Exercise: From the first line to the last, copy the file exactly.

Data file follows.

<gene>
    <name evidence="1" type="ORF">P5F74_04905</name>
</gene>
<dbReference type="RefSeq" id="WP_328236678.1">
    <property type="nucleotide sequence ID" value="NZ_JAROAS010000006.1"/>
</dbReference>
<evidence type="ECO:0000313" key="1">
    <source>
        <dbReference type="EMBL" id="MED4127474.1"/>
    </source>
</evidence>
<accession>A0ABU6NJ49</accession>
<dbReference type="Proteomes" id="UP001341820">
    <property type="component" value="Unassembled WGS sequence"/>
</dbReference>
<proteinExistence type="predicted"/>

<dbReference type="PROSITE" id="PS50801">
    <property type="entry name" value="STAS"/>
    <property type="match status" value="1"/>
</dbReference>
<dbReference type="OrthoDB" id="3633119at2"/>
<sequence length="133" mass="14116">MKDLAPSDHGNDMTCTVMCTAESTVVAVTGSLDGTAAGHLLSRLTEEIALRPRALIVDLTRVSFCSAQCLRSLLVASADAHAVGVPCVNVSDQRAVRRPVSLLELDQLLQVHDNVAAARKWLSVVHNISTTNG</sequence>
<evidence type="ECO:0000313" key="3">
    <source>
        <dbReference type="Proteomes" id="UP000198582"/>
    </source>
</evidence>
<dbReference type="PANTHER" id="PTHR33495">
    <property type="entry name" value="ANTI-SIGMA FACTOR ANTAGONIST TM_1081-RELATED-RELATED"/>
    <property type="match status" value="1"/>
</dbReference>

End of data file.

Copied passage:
<gene>
    <name evidence="1" type="ORF">P5F74_04905</name>
</gene>
<dbReference type="RefSeq" id="WP_328236678.1">
    <property type="nucleotide sequence ID" value="NZ_JAROAS010000006.1"/>
</dbReference>
<evidence type="ECO:0000313" key="1">
    <source>
        <dbReference type="EMBL" id="MED4127474.1"/>
    </source>
</evidence>
<accession>A0ABU6NJ49</accession>
<dbReference type="Proteomes" id="UP001341820">
    <property type="component" value="Unassembled WGS sequence"/>
</dbReference>
<proteinExistence type="predicted"/>

<dbReference type="PROSITE" id="PS50801">
    <property type="entry name" value="STAS"/>
    <property type="match status" value="1"/>
</dbReference>
<dbReference type="OrthoDB" id="3633119at2"/>
<sequence length="133" mass="14116">MKDLAPSDHGNDMTCTVMCTAESTVVAVTGSLDGTAAGHLLSRLTEEIALRPRALIVDLTRVSFCSAQCLRSLLVASADAHAVGVPCVNVSDQRAVRRPVSLLELDQLLQVHDNVAAARKWLSVVHNISTTNG</sequence>
<evidence type="ECO:0000313" key="3">
    <source>
        <dbReference type="Proteomes" id="UP000198582"/>
    </source>
</evidence>
<dbReference type="PANTHER" id="PTHR33495">
    <property type="entry name" value="ANTI-SIGMA FACTOR ANTAGONIST TM_1081-RELATED-RELATED"/>
    <property type="match status" value="1"/>
</dbReference>